WASHINGTON –– The United States’ energy infrastructure has increasingly become a primary target for hostile cyber attacks, Assistant Secretary of Energy Karen Evans told lawmakers on Thursday.

“The frequency, scale and sophistication of cyber threats have increased,” she said at the Senate Energy and Natural Resources Committee hearing on cybersecurity efforts in the energy industry.

As a reason for urgent action, Republican and Democratic senators highlighted the actual cyberattacks that occurred since 2015, including a 2015 Russian hack that cut off power to nearly a quarter-million people in Ukraine and another in 2017 that disabled a Saudi petrochemical plant’s safety systems.

“We know we don’t want that to happen here,” said Chairwoman Lisa Murkowski, R-Alaska. “We cannot let it happen in the United States. The resulting loss of power would impact hospitals, banks, cell phone service, gas pumps, traffic lights — you name it.”

Sen. Angus King, I-Maine, pushed one witness on whether the government should implement mandatory standards to the energy industry. Energy agencies under the Trump administration have not set standards to the level Democrats have called for.

“There’s a weird calmness about this hearing. This is not calm! The Russians are already in the grid, are they not?” King asked James Robb, president of North American Electric Reliability Corporation, who eventually said he’d look into the standards. Robb would go no further nor acknowledge the widely reported story that Russian hackers have infiltrated the energy grid.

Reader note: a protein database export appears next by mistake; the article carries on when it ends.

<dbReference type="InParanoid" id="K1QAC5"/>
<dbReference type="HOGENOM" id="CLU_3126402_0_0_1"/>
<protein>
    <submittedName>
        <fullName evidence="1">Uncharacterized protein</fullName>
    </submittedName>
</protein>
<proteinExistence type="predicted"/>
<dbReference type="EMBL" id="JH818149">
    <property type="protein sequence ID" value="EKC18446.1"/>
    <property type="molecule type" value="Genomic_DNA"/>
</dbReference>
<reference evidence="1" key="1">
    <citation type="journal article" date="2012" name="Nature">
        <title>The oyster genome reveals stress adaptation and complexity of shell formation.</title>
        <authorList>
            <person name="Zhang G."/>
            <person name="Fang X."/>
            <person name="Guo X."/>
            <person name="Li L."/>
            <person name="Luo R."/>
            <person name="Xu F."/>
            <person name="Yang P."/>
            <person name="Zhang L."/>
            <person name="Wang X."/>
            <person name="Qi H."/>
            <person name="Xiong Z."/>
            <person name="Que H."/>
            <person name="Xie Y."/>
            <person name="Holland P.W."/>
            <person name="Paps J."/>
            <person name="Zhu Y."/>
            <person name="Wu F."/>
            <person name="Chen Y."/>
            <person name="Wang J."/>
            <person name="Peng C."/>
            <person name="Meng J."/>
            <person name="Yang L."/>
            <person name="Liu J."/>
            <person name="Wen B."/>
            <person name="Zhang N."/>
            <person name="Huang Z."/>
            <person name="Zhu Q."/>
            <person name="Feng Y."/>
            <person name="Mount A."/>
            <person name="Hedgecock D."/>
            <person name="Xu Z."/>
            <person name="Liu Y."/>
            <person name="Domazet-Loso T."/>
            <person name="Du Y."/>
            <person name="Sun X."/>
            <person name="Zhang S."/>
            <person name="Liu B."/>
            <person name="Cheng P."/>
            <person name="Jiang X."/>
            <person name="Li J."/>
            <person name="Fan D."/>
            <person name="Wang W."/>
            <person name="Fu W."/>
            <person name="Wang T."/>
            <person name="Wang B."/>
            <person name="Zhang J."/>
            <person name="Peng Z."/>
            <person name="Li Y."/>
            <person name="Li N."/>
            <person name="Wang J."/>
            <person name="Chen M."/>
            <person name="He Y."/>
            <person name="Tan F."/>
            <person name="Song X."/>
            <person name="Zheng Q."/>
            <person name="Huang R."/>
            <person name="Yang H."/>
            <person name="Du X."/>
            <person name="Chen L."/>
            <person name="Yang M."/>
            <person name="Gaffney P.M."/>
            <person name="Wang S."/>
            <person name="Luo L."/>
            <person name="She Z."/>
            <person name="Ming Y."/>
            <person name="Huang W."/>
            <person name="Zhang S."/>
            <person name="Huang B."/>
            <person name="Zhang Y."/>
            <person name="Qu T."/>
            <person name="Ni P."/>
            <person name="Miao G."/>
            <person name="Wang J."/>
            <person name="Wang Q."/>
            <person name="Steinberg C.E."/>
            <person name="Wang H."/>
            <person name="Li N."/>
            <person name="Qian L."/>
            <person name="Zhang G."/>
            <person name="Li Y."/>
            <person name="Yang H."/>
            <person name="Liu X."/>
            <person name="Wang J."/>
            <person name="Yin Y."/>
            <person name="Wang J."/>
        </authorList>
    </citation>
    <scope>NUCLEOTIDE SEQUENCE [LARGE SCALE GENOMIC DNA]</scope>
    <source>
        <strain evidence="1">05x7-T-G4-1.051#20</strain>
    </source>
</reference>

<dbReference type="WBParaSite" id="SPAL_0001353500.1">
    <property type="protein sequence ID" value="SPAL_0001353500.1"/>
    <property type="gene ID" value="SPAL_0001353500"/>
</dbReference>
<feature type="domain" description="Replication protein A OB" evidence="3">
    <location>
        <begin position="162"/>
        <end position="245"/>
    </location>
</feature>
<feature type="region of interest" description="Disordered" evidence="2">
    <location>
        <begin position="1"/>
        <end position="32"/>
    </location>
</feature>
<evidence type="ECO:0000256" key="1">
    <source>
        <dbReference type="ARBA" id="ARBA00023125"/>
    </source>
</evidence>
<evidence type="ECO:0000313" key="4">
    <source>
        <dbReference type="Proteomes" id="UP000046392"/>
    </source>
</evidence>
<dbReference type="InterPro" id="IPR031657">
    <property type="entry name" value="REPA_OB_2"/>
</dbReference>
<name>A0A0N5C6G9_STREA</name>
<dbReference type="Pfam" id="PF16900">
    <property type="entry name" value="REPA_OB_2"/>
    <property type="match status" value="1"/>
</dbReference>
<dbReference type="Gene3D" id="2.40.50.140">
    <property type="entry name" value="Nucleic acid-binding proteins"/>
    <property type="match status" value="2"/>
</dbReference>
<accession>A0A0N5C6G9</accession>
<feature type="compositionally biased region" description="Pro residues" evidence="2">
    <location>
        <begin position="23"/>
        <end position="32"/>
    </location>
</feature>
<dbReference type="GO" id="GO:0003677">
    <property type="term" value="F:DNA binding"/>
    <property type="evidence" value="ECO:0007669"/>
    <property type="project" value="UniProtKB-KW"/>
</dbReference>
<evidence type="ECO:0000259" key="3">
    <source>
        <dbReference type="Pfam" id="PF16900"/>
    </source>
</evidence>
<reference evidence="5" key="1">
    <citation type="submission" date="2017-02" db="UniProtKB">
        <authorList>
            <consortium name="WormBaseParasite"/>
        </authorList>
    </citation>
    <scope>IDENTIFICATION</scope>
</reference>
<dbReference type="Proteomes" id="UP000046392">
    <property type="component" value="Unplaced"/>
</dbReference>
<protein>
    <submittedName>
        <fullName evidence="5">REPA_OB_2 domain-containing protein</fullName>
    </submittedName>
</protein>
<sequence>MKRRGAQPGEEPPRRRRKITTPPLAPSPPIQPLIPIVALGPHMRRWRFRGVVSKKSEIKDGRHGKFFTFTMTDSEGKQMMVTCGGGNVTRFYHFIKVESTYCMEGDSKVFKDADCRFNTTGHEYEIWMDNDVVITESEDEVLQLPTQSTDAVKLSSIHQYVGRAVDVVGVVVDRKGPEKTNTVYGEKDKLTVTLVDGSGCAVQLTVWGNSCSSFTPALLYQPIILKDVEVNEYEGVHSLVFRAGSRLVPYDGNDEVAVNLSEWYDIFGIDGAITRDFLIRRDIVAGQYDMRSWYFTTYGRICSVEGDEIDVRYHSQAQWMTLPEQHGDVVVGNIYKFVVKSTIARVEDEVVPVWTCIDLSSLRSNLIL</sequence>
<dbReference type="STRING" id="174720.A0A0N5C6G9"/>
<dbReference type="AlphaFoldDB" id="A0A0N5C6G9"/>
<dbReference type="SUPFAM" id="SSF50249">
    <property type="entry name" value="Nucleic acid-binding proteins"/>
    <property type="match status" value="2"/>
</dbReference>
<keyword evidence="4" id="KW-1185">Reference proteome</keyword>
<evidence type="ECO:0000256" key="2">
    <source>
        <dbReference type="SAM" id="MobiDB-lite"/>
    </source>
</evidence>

To limit vulnerabilities, David Edward Whitehead, CEO of Schweitzer Engineering Laboratories, said the government must communicate with industry quickly when it identifies these energy cyber threats.

““There’s a lot of reporting up that [we do] to various agencies, but what we don’t see is that there’s not a lot of reporting back down to us. There seems to be a one way communication,” he said, calling for a daily 8 a.m. conference call with government officials and industry leaders to discuss any potential cybersecurity threats that day. He said that this brief call would help keep industry more informed and prepared for essential cybersecurity measures.

Many Republicans, however, were hesitant to support mandating any standards in what they say is a “dynamic” industry. For Sen. Martha McSally, R-Ariz, though, the government should act now.

“If I close my eyes, this sounds like a hearing from 19 years ago,” she said. “What has changed in 19 years is that… the threat is real, and it is happening.”

Moving forward, King hopes to see the committee focus on deterrence of adversaries, who he says haven’t felt a price from these cyberattacks.

“Thus far there has not been a doctrine or a strategy of this country that deters these kinds of attacks as there is in other areas of our national security,” he said.